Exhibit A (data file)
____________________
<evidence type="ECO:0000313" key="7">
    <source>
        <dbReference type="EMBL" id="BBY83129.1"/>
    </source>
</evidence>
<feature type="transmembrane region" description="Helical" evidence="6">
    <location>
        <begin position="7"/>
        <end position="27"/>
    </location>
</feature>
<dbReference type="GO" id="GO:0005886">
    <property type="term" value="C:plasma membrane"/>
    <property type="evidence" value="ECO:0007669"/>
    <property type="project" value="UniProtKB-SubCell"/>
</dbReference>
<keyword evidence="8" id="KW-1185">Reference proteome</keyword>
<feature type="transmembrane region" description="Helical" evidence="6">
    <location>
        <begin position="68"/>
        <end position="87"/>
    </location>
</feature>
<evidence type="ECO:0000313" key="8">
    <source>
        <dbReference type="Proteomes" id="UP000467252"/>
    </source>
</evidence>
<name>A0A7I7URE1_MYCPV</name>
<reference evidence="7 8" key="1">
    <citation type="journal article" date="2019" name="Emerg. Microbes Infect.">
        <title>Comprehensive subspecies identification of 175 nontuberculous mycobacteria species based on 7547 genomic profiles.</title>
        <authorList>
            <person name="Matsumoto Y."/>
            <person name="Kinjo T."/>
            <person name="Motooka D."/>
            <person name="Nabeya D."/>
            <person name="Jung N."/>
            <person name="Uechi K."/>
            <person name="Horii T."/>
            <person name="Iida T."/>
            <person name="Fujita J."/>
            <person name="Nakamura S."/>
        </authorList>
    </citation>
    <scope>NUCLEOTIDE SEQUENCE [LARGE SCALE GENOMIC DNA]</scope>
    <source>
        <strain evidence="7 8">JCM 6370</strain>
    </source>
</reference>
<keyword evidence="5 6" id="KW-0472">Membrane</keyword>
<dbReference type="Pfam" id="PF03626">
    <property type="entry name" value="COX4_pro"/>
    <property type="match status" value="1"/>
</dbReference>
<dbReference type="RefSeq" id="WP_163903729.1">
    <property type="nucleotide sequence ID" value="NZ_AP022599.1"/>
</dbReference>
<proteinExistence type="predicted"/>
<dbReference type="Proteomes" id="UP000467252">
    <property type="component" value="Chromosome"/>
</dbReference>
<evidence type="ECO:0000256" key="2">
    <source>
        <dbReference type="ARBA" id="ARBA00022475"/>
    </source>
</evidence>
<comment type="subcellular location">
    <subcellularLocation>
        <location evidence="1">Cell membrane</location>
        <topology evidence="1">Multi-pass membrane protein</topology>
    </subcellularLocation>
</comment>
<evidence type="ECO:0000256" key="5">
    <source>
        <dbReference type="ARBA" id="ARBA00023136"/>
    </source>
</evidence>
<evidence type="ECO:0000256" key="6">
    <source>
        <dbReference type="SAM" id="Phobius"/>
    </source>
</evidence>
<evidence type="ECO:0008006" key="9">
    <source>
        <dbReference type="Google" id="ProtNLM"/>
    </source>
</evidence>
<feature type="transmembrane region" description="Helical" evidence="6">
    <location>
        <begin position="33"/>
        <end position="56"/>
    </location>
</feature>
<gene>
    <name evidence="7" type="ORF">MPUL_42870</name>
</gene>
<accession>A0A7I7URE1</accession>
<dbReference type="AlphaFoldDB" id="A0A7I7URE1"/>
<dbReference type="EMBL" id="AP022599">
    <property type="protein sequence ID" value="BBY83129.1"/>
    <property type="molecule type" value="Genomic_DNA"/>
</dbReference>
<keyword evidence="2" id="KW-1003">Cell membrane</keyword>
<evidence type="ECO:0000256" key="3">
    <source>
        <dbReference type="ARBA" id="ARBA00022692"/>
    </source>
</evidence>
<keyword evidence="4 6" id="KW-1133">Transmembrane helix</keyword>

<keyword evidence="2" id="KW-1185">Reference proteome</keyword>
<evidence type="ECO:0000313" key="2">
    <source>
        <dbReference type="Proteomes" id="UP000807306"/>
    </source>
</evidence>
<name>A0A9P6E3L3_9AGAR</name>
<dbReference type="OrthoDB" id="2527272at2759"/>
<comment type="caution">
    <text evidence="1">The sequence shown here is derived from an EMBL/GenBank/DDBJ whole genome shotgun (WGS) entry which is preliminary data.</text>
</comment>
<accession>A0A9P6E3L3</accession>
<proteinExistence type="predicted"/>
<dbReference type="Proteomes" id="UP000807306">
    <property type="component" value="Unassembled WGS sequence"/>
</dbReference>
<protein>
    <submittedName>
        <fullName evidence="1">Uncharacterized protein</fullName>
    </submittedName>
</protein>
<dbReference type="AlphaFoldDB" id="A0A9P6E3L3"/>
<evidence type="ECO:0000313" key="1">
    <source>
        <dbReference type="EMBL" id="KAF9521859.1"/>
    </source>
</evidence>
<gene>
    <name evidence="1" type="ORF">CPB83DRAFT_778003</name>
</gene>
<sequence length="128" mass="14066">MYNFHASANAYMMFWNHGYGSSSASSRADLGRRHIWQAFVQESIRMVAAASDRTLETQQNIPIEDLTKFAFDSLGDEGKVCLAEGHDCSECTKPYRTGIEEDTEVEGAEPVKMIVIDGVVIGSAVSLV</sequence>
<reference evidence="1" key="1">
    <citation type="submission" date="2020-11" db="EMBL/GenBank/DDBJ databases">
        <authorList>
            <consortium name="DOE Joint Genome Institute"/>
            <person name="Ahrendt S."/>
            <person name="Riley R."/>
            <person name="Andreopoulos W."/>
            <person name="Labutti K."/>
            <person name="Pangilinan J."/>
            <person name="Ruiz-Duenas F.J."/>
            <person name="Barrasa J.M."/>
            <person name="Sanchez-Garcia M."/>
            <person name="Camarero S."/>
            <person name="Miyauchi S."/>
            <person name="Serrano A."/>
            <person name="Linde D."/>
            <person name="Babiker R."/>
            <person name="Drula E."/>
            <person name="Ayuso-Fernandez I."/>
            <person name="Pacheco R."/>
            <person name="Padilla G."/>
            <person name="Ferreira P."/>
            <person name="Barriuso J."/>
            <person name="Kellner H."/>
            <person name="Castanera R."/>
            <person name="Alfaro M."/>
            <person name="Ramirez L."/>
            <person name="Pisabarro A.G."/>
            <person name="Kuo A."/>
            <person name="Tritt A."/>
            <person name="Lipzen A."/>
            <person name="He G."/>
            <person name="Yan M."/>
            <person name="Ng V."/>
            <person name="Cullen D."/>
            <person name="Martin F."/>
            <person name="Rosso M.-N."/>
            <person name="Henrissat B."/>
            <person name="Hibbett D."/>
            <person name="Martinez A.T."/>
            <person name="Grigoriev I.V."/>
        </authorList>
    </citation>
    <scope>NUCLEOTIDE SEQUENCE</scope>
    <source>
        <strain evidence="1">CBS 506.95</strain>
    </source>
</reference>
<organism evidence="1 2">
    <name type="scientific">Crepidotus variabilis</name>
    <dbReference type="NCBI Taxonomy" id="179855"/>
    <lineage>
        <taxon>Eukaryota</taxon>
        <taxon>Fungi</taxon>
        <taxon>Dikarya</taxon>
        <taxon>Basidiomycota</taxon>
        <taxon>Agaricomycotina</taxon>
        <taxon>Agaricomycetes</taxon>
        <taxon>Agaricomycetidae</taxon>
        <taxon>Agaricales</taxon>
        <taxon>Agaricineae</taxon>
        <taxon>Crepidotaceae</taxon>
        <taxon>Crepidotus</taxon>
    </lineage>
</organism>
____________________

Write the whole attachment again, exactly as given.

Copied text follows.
<evidence type="ECO:0000313" key="7">
    <source>
        <dbReference type="EMBL" id="BBY83129.1"/>
    </source>
</evidence>
<feature type="transmembrane region" description="Helical" evidence="6">
    <location>
        <begin position="7"/>
        <end position="27"/>
    </location>
</feature>
<dbReference type="GO" id="GO:0005886">
    <property type="term" value="C:plasma membrane"/>
    <property type="evidence" value="ECO:0007669"/>
    <property type="project" value="UniProtKB-SubCell"/>
</dbReference>
<keyword evidence="8" id="KW-1185">Reference proteome</keyword>
<feature type="transmembrane region" description="Helical" evidence="6">
    <location>
        <begin position="68"/>
        <end position="87"/>
    </location>
</feature>
<evidence type="ECO:0000313" key="8">
    <source>
        <dbReference type="Proteomes" id="UP000467252"/>
    </source>
</evidence>
<name>A0A7I7URE1_MYCPV</name>
<reference evidence="7 8" key="1">
    <citation type="journal article" date="2019" name="Emerg. Microbes Infect.">
        <title>Comprehensive subspecies identification of 175 nontuberculous mycobacteria species based on 7547 genomic profiles.</title>
        <authorList>
            <person name="Matsumoto Y."/>
            <person name="Kinjo T."/>
            <person name="Motooka D."/>
            <person name="Nabeya D."/>
            <person name="Jung N."/>
            <person name="Uechi K."/>
            <person name="Horii T."/>
            <person name="Iida T."/>
            <person name="Fujita J."/>
            <person name="Nakamura S."/>
        </authorList>
    </citation>
    <scope>NUCLEOTIDE SEQUENCE [LARGE SCALE GENOMIC DNA]</scope>
    <source>
        <strain evidence="7 8">JCM 6370</strain>
    </source>
</reference>
<keyword evidence="5 6" id="KW-0472">Membrane</keyword>
<dbReference type="Pfam" id="PF03626">
    <property type="entry name" value="COX4_pro"/>
    <property type="match status" value="1"/>
</dbReference>
<dbReference type="RefSeq" id="WP_163903729.1">
    <property type="nucleotide sequence ID" value="NZ_AP022599.1"/>
</dbReference>
<proteinExistence type="predicted"/>
<dbReference type="Proteomes" id="UP000467252">
    <property type="component" value="Chromosome"/>
</dbReference>
<evidence type="ECO:0000256" key="2">
    <source>
        <dbReference type="ARBA" id="ARBA00022475"/>
    </source>
</evidence>
<comment type="subcellular location">
    <subcellularLocation>
        <location evidence="1">Cell membrane</location>
        <topology evidence="1">Multi-pass membrane protein</topology>
    </subcellularLocation>
</comment>
<evidence type="ECO:0000256" key="5">
    <source>
        <dbReference type="ARBA" id="ARBA00023136"/>
    </source>
</evidence>
<evidence type="ECO:0000256" key="6">
    <source>
        <dbReference type="SAM" id="Phobius"/>
    </source>
</evidence>
<evidence type="ECO:0008006" key="9">
    <source>
        <dbReference type="Google" id="ProtNLM"/>
    </source>
</evidence>
<feature type="transmembrane region" description="Helical" evidence="6">
    <location>
        <begin position="33"/>
        <end position="56"/>
    </location>
</feature>
<gene>
    <name evidence="7" type="ORF">MPUL_42870</name>
</gene>
<accession>A0A7I7URE1</accession>
<dbReference type="AlphaFoldDB" id="A0A7I7URE1"/>
<dbReference type="EMBL" id="AP022599">
    <property type="protein sequence ID" value="BBY83129.1"/>
    <property type="molecule type" value="Genomic_DNA"/>
</dbReference>
<keyword evidence="2" id="KW-1003">Cell membrane</keyword>
<evidence type="ECO:0000256" key="3">
    <source>
        <dbReference type="ARBA" id="ARBA00022692"/>
    </source>
</evidence>
<keyword evidence="4 6" id="KW-1133">Transmembrane helix</keyword>

<keyword evidence="2" id="KW-1185">Reference proteome</keyword>
<evidence type="ECO:0000313" key="2">
    <source>
        <dbReference type="Proteomes" id="UP000807306"/>
    </source>
</evidence>
<name>A0A9P6E3L3_9AGAR</name>
<dbReference type="OrthoDB" id="2527272at2759"/>
<comment type="caution">
    <text evidence="1">The sequence shown here is derived from an EMBL/GenBank/DDBJ whole genome shotgun (WGS) entry which is preliminary data.</text>
</comment>
<accession>A0A9P6E3L3</accession>
<proteinExistence type="predicted"/>
<dbReference type="Proteomes" id="UP000807306">
    <property type="component" value="Unassembled WGS sequence"/>
</dbReference>
<protein>
    <submittedName>
        <fullName evidence="1">Uncharacterized protein</fullName>
    </submittedName>
</protein>
<dbReference type="AlphaFoldDB" id="A0A9P6E3L3"/>
<evidence type="ECO:0000313" key="1">
    <source>
        <dbReference type="EMBL" id="KAF9521859.1"/>
    </source>
</evidence>
<gene>
    <name evidence="1" type="ORF">CPB83DRAFT_778003</name>
</gene>
<sequence length="128" mass="14066">MYNFHASANAYMMFWNHGYGSSSASSRADLGRRHIWQAFVQESIRMVAAASDRTLETQQNIPIEDLTKFAFDSLGDEGKVCLAEGHDCSECTKPYRTGIEEDTEVEGAEPVKMIVIDGVVIGSAVSLV</sequence>
<reference evidence="1" key="1">
    <citation type="submission" date="2020-11" db="EMBL/GenBank/DDBJ databases">
        <authorList>
            <consortium name="DOE Joint Genome Institute"/>
            <person name="Ahrendt S."/>
            <person name="Riley R."/>
            <person name="Andreopoulos W."/>
            <person name="Labutti K."/>
            <person name="Pangilinan J."/>
            <person name="Ruiz-Duenas F.J."/>
            <person name="Barrasa J.M."/>
            <person name="Sanchez-Garcia M."/>
            <person name="Camarero S."/>
            <person name="Miyauchi S."/>
            <person name="Serrano A."/>
            <person name="Linde D."/>
            <person name="Babiker R."/>
            <person name="Drula E."/>
            <person name="Ayuso-Fernandez I."/>
            <person name="Pacheco R."/>
            <person name="Padilla G."/>
            <person name="Ferreira P."/>
            <person name="Barriuso J."/>
            <person name="Kellner H."/>
            <person name="Castanera R."/>
            <person name="Alfaro M."/>
            <person name="Ramirez L."/>
            <person name="Pisabarro A.G."/>
            <person name="Kuo A."/>
            <person name="Tritt A."/>
            <person name="Lipzen A."/>
            <person name="He G."/>
            <person name="Yan M."/>
            <person name="Ng V."/>
            <person name="Cullen D."/>
            <person name="Martin F."/>
            <person name="Rosso M.-N."/>
            <person name="Henrissat B."/>
            <person name="Hibbett D."/>
            <person name="Martinez A.T."/>
            <person name="Grigoriev I.V."/>
        </authorList>
    </citation>
    <scope>NUCLEOTIDE SEQUENCE</scope>
    <source>
        <strain evidence="1">CBS 506.95</strain>
    </source>
</reference>
<organism evidence="1 2">
    <name type="scientific">Crepidotus variabilis</name>
    <dbReference type="NCBI Taxonomy" id="179855"/>
    <lineage>
        <taxon>Eukaryota</taxon>
        <taxon>Fungi</taxon>
        <taxon>Dikarya</taxon>
        <taxon>Basidiomycota</taxon>
        <taxon>Agaricomycotina</taxon>
        <taxon>Agaricomycetes</taxon>
        <taxon>Agaricomycetidae</taxon>
        <taxon>Agaricales</taxon>
        <taxon>Agaricineae</taxon>
        <taxon>Crepidotaceae</taxon>
        <taxon>Crepidotus</taxon>
    </lineage>
</organism>